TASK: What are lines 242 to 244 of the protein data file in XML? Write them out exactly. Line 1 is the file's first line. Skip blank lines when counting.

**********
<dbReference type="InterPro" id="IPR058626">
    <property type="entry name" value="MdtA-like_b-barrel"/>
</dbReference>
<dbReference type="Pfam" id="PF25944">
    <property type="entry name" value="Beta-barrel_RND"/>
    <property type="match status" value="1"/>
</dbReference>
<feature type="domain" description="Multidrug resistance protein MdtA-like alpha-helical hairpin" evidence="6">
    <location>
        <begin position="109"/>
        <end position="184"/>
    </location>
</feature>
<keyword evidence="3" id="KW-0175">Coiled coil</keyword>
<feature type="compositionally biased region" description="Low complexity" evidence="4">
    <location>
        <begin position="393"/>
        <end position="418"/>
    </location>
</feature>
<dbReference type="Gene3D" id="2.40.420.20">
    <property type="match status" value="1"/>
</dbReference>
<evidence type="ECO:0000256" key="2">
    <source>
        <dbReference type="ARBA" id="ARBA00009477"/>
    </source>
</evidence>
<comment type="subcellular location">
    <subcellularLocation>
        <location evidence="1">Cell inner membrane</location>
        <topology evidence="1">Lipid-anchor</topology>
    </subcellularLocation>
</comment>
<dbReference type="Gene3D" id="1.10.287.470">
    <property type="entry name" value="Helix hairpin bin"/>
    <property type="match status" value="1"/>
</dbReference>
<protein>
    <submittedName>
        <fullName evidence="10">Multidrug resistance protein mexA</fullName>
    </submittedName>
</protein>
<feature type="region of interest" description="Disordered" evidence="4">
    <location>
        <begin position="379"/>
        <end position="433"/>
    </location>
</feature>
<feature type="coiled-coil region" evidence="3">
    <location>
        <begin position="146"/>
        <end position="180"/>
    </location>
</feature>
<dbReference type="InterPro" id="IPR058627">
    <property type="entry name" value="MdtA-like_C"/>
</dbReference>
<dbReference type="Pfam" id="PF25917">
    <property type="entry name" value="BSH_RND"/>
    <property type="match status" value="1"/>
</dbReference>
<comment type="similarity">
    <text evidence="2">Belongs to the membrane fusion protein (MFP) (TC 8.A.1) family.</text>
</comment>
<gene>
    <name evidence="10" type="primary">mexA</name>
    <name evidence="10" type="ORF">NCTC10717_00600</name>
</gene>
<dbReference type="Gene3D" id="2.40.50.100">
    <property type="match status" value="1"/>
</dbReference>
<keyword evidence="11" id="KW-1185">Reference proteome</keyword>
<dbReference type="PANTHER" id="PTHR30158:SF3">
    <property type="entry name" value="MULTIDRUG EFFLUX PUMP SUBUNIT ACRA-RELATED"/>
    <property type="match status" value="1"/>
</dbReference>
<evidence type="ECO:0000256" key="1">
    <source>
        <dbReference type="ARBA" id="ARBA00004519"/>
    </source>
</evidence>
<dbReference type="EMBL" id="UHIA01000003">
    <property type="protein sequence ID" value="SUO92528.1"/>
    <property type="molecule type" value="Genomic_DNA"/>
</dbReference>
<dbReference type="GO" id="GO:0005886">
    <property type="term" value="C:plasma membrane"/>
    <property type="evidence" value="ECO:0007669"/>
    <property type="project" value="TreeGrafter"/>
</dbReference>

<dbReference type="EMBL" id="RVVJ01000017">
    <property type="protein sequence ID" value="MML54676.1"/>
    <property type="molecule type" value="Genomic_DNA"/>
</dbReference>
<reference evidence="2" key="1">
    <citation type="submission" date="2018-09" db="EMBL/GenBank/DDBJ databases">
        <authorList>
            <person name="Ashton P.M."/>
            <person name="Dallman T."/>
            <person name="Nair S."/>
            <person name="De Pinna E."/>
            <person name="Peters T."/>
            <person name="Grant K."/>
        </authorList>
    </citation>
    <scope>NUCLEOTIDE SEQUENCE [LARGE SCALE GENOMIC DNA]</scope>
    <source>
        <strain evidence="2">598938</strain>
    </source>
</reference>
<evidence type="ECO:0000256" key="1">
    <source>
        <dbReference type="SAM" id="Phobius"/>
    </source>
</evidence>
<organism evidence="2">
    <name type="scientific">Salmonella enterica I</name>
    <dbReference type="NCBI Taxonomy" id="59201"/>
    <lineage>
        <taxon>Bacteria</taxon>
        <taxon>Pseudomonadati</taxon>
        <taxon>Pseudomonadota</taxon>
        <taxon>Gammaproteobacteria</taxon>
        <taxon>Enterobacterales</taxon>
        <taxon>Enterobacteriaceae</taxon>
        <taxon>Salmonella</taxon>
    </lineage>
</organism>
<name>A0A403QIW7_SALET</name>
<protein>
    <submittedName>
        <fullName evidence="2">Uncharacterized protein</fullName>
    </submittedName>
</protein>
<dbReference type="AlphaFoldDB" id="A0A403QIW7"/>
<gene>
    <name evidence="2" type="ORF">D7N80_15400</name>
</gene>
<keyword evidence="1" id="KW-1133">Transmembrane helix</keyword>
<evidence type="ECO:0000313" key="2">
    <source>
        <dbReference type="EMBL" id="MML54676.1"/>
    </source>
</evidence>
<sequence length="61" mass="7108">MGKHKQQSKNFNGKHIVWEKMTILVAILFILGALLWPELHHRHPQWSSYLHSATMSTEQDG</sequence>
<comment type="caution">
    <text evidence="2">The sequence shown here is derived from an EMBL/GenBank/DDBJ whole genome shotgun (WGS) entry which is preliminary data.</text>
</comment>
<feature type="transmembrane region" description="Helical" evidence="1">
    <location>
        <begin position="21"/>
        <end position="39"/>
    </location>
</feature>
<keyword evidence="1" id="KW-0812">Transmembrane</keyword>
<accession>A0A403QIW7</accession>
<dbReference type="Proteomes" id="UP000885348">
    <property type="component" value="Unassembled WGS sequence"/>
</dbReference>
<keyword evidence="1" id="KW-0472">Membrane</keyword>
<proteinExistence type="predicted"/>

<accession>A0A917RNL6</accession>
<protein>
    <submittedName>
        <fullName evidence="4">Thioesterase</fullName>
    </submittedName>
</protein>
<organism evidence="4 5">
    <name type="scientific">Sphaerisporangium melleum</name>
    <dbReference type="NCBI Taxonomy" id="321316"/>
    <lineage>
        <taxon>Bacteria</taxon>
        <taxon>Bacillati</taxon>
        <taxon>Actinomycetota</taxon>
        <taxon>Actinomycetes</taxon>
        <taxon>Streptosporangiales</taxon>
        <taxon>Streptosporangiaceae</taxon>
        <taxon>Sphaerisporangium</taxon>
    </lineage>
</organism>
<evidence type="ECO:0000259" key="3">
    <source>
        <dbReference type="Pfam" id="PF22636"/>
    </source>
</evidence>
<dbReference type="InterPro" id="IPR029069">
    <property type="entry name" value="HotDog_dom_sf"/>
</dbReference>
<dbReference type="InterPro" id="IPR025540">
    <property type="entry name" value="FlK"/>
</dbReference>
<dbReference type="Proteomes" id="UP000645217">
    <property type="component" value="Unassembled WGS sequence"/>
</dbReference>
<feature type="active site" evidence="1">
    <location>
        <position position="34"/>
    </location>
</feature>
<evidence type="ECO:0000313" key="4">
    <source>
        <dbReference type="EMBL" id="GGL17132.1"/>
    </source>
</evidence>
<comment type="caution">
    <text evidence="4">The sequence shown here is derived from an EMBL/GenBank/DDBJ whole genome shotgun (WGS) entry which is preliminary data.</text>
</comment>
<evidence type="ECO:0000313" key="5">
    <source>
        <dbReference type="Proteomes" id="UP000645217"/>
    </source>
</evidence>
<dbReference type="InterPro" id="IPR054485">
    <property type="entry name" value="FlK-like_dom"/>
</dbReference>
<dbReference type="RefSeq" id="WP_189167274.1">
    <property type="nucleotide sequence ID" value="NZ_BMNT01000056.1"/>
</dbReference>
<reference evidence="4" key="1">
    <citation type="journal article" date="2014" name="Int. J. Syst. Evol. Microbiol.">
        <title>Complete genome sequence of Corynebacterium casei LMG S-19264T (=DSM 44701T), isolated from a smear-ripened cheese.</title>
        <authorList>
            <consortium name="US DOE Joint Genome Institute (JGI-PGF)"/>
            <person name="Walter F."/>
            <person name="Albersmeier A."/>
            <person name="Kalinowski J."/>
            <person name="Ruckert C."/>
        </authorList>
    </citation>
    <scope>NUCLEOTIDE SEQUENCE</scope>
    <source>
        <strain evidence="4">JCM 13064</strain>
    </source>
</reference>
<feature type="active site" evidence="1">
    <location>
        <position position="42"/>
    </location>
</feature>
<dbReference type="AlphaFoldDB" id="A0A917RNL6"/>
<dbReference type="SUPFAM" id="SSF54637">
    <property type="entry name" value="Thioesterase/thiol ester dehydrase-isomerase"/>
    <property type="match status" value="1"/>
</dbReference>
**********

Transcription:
<dbReference type="SUPFAM" id="SSF54637">
    <property type="entry name" value="Thioesterase/thiol ester dehydrase-isomerase"/>
    <property type="match status" value="1"/>